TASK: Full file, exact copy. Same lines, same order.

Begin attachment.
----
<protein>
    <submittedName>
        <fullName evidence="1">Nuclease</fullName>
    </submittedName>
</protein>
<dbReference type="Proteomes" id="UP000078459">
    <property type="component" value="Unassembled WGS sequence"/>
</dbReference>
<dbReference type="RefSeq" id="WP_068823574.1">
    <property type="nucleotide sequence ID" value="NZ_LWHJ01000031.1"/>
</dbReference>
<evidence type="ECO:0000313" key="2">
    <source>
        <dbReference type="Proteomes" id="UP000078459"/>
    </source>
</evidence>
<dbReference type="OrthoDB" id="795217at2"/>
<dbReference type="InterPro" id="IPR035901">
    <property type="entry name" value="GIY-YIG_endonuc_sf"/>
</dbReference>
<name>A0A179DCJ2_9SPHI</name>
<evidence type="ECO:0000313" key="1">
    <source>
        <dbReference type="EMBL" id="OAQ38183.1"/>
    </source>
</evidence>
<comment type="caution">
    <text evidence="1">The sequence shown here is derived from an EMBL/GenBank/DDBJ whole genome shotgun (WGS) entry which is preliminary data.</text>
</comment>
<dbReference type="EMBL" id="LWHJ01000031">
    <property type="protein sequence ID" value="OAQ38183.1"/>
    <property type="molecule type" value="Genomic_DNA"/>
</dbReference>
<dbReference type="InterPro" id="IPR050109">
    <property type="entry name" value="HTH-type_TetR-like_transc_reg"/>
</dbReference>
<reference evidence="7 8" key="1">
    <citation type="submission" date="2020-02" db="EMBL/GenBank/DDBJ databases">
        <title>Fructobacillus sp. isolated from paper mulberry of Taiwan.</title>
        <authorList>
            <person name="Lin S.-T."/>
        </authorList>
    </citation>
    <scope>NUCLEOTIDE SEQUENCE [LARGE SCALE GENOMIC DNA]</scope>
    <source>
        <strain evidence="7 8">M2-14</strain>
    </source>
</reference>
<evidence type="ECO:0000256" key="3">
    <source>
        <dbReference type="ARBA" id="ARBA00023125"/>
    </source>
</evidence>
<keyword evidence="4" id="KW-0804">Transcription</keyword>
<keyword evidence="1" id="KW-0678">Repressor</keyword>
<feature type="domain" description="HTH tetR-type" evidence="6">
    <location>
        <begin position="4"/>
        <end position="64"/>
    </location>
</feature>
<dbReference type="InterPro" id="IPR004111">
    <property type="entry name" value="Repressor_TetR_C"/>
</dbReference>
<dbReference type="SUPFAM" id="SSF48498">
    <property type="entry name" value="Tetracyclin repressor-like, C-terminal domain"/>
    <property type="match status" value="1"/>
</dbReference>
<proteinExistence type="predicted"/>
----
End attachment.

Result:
<protein>
    <submittedName>
        <fullName evidence="1">Nuclease</fullName>
    </submittedName>
</protein>
<dbReference type="Proteomes" id="UP000078459">
    <property type="component" value="Unassembled WGS sequence"/>
</dbReference>
<dbReference type="RefSeq" id="WP_068823574.1">
    <property type="nucleotide sequence ID" value="NZ_LWHJ01000031.1"/>
</dbReference>
<evidence type="ECO:0000313" key="2">
    <source>
        <dbReference type="Proteomes" id="UP000078459"/>
    </source>
</evidence>
<dbReference type="OrthoDB" id="795217at2"/>
<dbReference type="InterPro" id="IPR035901">
    <property type="entry name" value="GIY-YIG_endonuc_sf"/>
</dbReference>
<name>A0A179DCJ2_9SPHI</name>
<evidence type="ECO:0000313" key="1">
    <source>
        <dbReference type="EMBL" id="OAQ38183.1"/>
    </source>
</evidence>
<comment type="caution">
    <text evidence="1">The sequence shown here is derived from an EMBL/GenBank/DDBJ whole genome shotgun (WGS) entry which is preliminary data.</text>
</comment>
<dbReference type="EMBL" id="LWHJ01000031">
    <property type="protein sequence ID" value="OAQ38183.1"/>
    <property type="molecule type" value="Genomic_DNA"/>
</dbReference>
<dbReference type="InterPro" id="IPR050109">
    <property type="entry name" value="HTH-type_TetR-like_transc_reg"/>
</dbReference>
<reference evidence="7 8" key="1">
    <citation type="submission" date="2020-02" db="EMBL/GenBank/DDBJ databases">
        <title>Fructobacillus sp. isolated from paper mulberry of Taiwan.</title>
        <authorList>
            <person name="Lin S.-T."/>
        </authorList>
    </citation>
    <scope>NUCLEOTIDE SEQUENCE [LARGE SCALE GENOMIC DNA]</scope>
    <source>
        <strain evidence="7 8">M2-14</strain>
    </source>
</reference>
<evidence type="ECO:0000256" key="3">
    <source>
        <dbReference type="ARBA" id="ARBA00023125"/>
    </source>
</evidence>
<keyword evidence="4" id="KW-0804">Transcription</keyword>
<keyword evidence="1" id="KW-0678">Repressor</keyword>
<feature type="domain" description="HTH tetR-type" evidence="6">
    <location>
        <begin position="4"/>
        <end position="64"/>
    </location>
</feature>
<dbReference type="InterPro" id="IPR004111">
    <property type="entry name" value="Repressor_TetR_C"/>
</dbReference>
<dbReference type="SUPFAM" id="SSF48498">
    <property type="entry name" value="Tetracyclin repressor-like, C-terminal domain"/>
    <property type="match status" value="1"/>
</dbReference>
<proteinExistence type="predicted"/>